Born in Philadelphia, Pressman attended public schools and Beth El Synagogue until he left for Carnegie Institute of Technology (now Carnegie-Mellon University) in Pittsburgh. He graduated in 1933 with a B.S. in printing management, and joined his father's small printing business as a salesman.
Becoming its president in 1952, he was able to build Pearl-Pressman-Liberty Co. into one of the largest and most successful in the Delaware Valley.
From the 1950s to the 1970s, Pressman was very active in the graphic-arts industry as president of the Graphic Arts Association of the Delaware Valley, then in 1966 chosen its Man of the Year. He served as a member of the board and as chair of the finance committee of Printing Industries of America, and was on the board of the Graphic Arts Technical Foundation. Elected to three Graphic Arts honor societies, he also served as president of the Carnegie Tech Printers Alumni.
Pressman served Temple Sinai of Philadelphia (now located in Dresher) as its build-ing-fund chair, president of its Men's Club, and finally, its president for five years. He later remained a board member. He also served as president of the 50-congregation Delaware Valley Region of United Synagogue of Conservative Judaism.
He went on to serve for five years as secretary and then vice president of the national United Synagogue, and continued on its Board and Executive Committee. For the Jewish Theological Seminary, he served as co-chair of its National Enrollment Plan and as a member of its planning committee. For this work, he has been honored three times: in 1963, with the National Service Award; in 1988, with the SHIN Award; and in 1994, together with his second wife, Selma, the Second Century Award.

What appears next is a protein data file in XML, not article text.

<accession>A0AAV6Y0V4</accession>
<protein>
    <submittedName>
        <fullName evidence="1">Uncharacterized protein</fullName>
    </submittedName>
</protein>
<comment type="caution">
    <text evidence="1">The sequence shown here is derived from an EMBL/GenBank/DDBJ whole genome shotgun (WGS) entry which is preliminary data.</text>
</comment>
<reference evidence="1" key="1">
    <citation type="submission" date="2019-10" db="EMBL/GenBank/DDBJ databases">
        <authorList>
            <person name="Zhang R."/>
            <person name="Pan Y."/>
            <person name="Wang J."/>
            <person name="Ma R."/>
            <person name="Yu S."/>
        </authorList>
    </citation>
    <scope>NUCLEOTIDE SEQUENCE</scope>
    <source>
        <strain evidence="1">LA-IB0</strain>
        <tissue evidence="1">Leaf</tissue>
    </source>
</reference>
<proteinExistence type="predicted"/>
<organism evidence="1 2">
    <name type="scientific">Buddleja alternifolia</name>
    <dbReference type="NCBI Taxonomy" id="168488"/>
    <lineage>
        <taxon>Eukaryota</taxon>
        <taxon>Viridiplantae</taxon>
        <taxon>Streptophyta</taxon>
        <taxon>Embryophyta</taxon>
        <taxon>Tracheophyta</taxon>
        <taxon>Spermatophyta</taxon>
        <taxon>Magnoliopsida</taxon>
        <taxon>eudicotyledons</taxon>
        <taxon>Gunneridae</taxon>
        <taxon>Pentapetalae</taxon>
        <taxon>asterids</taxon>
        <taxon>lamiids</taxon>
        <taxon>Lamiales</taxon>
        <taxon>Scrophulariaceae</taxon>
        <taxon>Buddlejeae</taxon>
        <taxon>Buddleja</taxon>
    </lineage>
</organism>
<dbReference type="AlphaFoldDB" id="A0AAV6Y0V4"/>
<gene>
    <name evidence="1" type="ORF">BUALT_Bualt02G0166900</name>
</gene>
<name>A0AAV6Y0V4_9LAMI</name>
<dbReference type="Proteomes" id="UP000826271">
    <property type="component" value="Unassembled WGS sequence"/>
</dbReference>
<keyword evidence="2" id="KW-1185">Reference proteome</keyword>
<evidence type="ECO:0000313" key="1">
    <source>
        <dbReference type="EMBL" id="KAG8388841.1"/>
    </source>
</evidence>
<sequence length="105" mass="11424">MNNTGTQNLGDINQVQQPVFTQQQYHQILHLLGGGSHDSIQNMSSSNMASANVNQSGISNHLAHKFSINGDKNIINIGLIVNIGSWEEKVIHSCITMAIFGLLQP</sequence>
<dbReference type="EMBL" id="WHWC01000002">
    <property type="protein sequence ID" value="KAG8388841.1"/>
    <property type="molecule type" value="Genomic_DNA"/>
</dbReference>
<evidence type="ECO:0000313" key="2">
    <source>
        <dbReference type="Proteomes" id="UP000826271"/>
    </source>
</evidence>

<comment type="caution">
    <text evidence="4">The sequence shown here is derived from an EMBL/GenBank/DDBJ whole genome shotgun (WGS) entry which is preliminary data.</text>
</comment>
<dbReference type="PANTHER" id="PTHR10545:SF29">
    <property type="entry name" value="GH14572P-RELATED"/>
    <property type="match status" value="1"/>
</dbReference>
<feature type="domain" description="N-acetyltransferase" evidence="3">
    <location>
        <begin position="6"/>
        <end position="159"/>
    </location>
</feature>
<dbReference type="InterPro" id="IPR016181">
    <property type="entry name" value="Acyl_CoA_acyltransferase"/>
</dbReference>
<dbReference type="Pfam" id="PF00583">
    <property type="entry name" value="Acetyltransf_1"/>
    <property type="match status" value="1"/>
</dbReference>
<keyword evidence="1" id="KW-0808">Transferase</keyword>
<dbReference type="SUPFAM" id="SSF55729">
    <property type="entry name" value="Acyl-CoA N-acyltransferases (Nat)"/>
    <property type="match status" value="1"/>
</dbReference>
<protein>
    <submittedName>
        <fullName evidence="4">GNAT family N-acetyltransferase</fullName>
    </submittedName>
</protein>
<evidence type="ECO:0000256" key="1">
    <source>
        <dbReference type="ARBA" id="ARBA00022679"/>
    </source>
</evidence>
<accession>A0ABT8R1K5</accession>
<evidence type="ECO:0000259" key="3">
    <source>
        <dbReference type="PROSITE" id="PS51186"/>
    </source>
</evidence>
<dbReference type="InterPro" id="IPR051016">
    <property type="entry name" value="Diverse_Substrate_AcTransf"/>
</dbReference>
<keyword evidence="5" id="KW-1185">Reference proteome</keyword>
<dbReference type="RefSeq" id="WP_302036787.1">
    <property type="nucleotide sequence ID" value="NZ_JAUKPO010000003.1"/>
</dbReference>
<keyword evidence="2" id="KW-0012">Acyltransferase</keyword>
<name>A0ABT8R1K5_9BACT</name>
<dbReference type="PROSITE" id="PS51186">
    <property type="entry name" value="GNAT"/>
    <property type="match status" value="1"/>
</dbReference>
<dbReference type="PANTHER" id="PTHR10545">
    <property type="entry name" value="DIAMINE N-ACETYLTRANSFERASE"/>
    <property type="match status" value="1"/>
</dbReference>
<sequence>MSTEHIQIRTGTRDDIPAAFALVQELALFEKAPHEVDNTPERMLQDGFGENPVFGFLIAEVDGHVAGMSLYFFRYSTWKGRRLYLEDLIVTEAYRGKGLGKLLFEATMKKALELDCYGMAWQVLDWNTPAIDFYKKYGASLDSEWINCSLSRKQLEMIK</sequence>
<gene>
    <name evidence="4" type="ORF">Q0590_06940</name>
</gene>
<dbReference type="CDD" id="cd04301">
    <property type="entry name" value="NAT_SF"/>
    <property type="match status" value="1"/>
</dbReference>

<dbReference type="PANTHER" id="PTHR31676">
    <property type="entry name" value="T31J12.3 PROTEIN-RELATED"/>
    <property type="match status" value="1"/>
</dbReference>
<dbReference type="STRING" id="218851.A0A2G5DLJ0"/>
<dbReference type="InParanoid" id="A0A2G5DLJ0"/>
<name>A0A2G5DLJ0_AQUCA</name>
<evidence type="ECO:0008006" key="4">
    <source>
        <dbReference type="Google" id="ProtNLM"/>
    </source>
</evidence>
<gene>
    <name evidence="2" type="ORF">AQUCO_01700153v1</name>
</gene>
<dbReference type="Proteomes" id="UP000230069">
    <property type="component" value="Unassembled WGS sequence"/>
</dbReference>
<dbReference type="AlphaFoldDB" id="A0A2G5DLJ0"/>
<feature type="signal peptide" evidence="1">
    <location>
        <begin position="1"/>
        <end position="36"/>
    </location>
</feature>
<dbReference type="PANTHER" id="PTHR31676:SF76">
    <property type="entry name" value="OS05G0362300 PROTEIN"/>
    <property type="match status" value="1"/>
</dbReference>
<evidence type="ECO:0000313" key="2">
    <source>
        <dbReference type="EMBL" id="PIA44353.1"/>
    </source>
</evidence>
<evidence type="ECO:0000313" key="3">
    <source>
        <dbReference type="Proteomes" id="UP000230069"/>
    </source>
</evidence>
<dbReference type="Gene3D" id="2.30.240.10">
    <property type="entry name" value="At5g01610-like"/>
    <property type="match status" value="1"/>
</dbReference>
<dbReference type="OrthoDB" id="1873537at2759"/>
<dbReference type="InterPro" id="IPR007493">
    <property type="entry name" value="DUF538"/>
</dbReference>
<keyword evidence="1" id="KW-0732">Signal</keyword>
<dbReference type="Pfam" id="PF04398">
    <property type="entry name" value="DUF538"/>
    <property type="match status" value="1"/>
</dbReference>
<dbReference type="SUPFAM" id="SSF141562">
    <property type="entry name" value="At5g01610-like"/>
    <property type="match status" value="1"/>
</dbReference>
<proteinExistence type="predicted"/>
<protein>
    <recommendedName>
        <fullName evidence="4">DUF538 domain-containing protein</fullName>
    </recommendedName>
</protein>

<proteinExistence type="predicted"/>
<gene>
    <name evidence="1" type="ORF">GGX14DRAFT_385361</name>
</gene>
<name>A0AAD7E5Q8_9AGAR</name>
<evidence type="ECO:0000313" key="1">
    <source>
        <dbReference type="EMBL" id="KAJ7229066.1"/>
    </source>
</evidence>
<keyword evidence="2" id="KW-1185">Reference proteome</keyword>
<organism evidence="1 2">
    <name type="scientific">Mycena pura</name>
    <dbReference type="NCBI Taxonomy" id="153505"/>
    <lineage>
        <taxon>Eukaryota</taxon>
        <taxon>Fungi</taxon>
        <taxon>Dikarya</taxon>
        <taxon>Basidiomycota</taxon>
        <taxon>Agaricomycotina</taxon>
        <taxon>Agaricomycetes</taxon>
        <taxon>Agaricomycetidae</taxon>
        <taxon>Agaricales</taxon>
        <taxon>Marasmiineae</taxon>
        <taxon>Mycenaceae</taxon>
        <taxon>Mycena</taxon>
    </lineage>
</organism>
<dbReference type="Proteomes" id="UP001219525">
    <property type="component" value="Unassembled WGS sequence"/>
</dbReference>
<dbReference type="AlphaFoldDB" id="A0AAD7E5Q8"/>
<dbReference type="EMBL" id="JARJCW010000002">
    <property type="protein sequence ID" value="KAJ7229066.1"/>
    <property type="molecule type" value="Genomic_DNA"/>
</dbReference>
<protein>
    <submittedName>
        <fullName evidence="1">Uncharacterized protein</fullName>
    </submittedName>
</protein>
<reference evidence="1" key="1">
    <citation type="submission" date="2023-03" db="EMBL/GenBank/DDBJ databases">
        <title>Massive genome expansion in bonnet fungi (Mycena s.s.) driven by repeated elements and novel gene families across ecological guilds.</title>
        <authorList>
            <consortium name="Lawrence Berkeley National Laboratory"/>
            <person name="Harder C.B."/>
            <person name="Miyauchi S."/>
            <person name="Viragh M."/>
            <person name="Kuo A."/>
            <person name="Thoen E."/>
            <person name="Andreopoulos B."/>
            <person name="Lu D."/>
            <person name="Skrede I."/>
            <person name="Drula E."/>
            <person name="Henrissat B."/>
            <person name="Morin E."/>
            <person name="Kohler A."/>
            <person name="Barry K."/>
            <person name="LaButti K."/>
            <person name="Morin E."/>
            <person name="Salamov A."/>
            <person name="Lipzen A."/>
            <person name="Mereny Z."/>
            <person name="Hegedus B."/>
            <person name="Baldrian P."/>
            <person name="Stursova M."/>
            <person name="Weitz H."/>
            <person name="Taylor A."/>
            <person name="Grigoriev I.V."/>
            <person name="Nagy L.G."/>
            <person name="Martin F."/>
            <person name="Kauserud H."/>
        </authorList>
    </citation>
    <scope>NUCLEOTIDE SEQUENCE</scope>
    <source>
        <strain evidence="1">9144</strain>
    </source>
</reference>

Although in 1970 Pressman bought a home in Lake Worth, Fla., while maintaining his home in Philadelphia, he commuted until 1988, when he turned his business over to five key employees so he could live full-time in Florida. There, he became a member of Temple Beth Tikvah, was elected to the board, and served as vice president and, from 1993 to 1995, at the age of 80, its president.
Pressman served the Jewish Federation of the Palm Beaches as an active member of four commissions and of its board of directors. In 1993, he was one of the founders of the Regional Religious School of Lake Worth and Boynton Beach, serving both on its board and as fundraising chair.
Pressman is survived by his wife, the former Selma Rapaport; sons Richard S. Pressman and Mark E. Pressman; stepsons Michael Rapaport, Peter Rapaport and David Rapaport; 13 grandchildren; and nine great-grandchildren. He was predeceased by his first wife of 48 years, the former Lillian Slater.